One of motorcycle racing’s first true superstars– Geoff Duke, known simply as The Duke” by his circuit peers and fans, was a six-time World Champion (racking up 33 Grand Prix victories along the way), who dominated the ’50s racing scene, winning three of his titles on Snortin’ Norton bikes.  After bringing home the championship three years in a row for Norton (’50, ’51 & ’52), in ’53 he moved on to race for Italy’s Gilera– not exactly an endearing move with the British fans and press, but nonetheless ‘The Duke” continued his winning streak, and would eventually find himself racing Nortons again down the road.

Duke’s racing prowess was a boost for Norton, who struggled to regain their racing foothold against the evolving postwar technology as their single cylinder machine was up against the advanced, more powerful multi-cylinder engines being cranked out by the Italians and AJS on home soil.  What Norton did get right was their legendary shock-absorbing “featherbed” racing frame.  The name was coined when Isle of Man TT racer Harold Daniell was quoted as saying that it was like “riding on a featherbed” as compared to riding on a “garden gate” when compared to conventional racing frames.  Their featherbed frame technology, with a lower center of gravity and shorter wheelbase, combined with finessed engine placement to further maximize bike handling, were crucial in keeping the Norton Manx competitive– the mother of all badass cafe racers that are still loved today.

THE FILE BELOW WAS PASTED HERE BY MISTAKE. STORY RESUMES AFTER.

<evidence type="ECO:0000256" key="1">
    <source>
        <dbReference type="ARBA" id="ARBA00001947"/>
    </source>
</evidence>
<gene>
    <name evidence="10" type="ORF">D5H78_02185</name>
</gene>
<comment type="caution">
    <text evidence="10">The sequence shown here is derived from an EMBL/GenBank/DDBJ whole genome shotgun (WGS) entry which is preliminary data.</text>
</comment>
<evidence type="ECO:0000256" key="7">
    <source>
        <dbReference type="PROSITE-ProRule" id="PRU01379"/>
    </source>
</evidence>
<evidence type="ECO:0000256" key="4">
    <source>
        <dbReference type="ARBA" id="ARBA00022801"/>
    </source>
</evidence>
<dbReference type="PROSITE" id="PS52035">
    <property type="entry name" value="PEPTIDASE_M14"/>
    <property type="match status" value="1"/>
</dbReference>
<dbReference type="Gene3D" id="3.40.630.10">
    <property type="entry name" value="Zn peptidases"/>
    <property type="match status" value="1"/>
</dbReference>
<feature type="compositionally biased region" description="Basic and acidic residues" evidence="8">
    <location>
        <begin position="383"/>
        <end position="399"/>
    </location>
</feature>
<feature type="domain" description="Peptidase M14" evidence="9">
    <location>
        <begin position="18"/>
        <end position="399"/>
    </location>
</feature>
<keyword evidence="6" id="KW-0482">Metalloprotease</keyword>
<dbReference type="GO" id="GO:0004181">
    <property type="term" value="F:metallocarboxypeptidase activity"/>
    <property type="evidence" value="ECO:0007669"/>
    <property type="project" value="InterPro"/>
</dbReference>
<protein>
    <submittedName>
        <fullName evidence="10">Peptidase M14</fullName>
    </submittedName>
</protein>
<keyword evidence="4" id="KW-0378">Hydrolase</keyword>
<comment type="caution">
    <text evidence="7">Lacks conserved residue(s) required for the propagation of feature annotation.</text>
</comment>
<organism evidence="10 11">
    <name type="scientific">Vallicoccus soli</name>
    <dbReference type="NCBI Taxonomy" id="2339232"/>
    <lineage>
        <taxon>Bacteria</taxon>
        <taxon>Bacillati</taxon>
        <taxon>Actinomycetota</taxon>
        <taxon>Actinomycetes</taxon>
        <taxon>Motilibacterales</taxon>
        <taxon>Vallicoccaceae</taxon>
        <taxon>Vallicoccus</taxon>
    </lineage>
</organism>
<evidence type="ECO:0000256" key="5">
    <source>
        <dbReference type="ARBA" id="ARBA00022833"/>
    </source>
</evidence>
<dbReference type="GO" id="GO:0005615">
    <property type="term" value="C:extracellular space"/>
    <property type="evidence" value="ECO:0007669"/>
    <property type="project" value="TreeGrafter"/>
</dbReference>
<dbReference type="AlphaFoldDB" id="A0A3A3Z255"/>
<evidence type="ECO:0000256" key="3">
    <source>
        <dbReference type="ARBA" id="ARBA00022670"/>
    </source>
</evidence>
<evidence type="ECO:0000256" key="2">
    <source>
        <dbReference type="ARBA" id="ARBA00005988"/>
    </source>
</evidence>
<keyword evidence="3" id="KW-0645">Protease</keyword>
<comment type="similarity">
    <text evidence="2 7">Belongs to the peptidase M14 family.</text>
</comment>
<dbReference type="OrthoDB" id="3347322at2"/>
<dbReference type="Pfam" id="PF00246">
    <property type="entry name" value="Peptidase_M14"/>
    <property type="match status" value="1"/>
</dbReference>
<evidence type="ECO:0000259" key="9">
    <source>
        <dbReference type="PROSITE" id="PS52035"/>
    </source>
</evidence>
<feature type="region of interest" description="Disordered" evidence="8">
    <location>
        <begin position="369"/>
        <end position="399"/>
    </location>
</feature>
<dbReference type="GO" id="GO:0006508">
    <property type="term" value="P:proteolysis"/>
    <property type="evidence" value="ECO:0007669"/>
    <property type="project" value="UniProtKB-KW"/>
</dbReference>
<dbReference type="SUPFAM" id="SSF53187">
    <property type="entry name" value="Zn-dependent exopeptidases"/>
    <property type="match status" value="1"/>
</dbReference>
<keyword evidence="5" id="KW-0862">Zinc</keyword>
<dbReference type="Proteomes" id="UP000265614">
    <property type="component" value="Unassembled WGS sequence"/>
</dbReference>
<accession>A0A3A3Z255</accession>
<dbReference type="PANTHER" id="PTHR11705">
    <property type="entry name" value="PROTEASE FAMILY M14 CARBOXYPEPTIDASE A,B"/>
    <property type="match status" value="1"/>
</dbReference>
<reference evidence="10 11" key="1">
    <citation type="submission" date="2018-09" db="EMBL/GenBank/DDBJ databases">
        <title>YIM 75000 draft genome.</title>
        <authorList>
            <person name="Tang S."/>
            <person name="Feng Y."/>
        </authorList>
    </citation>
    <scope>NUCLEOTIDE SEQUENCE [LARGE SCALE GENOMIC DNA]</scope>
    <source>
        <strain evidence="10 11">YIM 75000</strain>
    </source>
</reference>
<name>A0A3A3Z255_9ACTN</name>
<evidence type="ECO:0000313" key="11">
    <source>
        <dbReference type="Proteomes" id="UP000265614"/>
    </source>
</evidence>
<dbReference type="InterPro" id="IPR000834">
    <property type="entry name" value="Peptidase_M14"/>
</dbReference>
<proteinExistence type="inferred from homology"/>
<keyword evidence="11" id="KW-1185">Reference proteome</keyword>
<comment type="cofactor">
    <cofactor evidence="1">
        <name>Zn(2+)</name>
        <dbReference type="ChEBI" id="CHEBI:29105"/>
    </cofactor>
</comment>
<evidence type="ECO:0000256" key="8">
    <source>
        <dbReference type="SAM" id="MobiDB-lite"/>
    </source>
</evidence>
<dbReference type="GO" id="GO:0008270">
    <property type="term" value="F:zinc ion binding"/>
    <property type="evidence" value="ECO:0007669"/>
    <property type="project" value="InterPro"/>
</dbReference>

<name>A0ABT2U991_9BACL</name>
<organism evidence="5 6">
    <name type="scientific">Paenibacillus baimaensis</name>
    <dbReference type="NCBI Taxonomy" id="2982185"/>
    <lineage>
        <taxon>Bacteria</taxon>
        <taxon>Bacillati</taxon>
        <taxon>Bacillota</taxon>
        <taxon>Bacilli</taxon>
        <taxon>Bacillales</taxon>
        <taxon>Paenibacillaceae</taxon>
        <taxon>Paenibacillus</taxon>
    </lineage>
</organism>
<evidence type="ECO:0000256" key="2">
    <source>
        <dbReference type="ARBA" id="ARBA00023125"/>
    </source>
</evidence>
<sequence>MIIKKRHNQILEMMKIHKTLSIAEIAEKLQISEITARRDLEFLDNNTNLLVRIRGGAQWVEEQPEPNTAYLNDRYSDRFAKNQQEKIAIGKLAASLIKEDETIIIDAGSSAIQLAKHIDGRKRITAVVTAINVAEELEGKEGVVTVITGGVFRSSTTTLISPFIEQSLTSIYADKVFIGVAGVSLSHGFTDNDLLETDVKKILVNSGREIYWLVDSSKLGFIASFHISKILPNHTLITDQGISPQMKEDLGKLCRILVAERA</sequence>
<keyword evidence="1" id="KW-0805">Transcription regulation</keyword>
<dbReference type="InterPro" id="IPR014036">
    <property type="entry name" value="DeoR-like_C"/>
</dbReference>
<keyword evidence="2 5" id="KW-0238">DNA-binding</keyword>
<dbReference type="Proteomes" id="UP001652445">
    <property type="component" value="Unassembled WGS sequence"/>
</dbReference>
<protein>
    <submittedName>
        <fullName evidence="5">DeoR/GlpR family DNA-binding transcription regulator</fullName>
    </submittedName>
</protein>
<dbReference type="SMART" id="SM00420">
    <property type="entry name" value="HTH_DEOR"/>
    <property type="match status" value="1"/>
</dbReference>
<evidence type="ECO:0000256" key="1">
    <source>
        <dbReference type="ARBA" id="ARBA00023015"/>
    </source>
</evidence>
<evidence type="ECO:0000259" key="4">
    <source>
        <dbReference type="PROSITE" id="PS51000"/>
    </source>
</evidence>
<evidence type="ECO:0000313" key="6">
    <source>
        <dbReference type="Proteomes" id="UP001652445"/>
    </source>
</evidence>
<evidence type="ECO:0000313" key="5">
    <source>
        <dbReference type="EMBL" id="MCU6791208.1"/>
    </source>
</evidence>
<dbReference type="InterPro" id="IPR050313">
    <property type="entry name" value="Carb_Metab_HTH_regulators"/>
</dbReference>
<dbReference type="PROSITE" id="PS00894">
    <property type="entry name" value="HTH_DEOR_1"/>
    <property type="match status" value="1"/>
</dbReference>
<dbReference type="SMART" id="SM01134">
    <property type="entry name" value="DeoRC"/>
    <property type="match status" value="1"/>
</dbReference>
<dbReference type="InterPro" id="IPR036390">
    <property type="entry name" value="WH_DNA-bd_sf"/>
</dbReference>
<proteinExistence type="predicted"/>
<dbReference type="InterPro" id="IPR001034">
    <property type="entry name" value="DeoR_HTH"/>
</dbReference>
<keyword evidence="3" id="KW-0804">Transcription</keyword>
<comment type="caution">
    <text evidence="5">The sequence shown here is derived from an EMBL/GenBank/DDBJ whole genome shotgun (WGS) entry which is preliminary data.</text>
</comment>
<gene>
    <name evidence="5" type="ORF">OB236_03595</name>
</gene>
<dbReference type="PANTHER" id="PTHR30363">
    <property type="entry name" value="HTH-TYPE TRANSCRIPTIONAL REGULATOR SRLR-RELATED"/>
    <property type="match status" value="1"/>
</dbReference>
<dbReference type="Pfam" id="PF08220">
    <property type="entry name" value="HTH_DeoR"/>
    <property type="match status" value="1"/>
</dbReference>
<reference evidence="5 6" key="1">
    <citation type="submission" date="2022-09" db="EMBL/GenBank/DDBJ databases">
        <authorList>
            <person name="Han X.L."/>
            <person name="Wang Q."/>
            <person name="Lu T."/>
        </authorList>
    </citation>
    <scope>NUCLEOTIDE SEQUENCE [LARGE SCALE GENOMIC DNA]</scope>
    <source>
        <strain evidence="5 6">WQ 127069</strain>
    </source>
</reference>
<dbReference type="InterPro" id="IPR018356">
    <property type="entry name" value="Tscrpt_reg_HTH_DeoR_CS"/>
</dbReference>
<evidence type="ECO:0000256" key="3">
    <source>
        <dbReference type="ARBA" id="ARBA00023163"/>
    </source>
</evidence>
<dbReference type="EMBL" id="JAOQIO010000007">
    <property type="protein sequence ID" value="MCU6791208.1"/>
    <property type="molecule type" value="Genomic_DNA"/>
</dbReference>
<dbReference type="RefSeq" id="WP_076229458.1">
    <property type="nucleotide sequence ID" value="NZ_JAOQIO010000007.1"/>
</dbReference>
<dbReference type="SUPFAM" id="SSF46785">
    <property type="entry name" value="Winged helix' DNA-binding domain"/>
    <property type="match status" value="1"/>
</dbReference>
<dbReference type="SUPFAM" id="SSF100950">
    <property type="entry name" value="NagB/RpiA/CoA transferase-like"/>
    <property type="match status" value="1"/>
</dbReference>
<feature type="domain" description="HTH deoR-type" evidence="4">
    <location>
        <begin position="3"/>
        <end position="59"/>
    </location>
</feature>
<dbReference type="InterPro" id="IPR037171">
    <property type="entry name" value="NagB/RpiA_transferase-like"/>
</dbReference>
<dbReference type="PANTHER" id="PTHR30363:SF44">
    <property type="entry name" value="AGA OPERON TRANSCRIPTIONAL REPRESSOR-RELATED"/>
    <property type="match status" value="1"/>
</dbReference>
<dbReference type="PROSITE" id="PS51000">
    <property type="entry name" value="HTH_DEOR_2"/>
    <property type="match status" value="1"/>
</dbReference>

Ultimately, Norton frames were paired with Triumph engines by motorheads looking to create hybrid bikes that became known as Tritons” — effectively combining their respective strengths to create fierce racing machines.

1952– The legendary Geoff Duke astride a 500cc Norton bike at the Dutch TT, Assen, the Netherlands. via


1951, Northern Ireland, UK– The line-up for the start of the Senior World Championship motorcycle race in Ulster.  The winner was British motorcyclist Geoff Duke (No. 55) on a Norton bike. –Image by © Hulton-Deutsch Collection/Corbis


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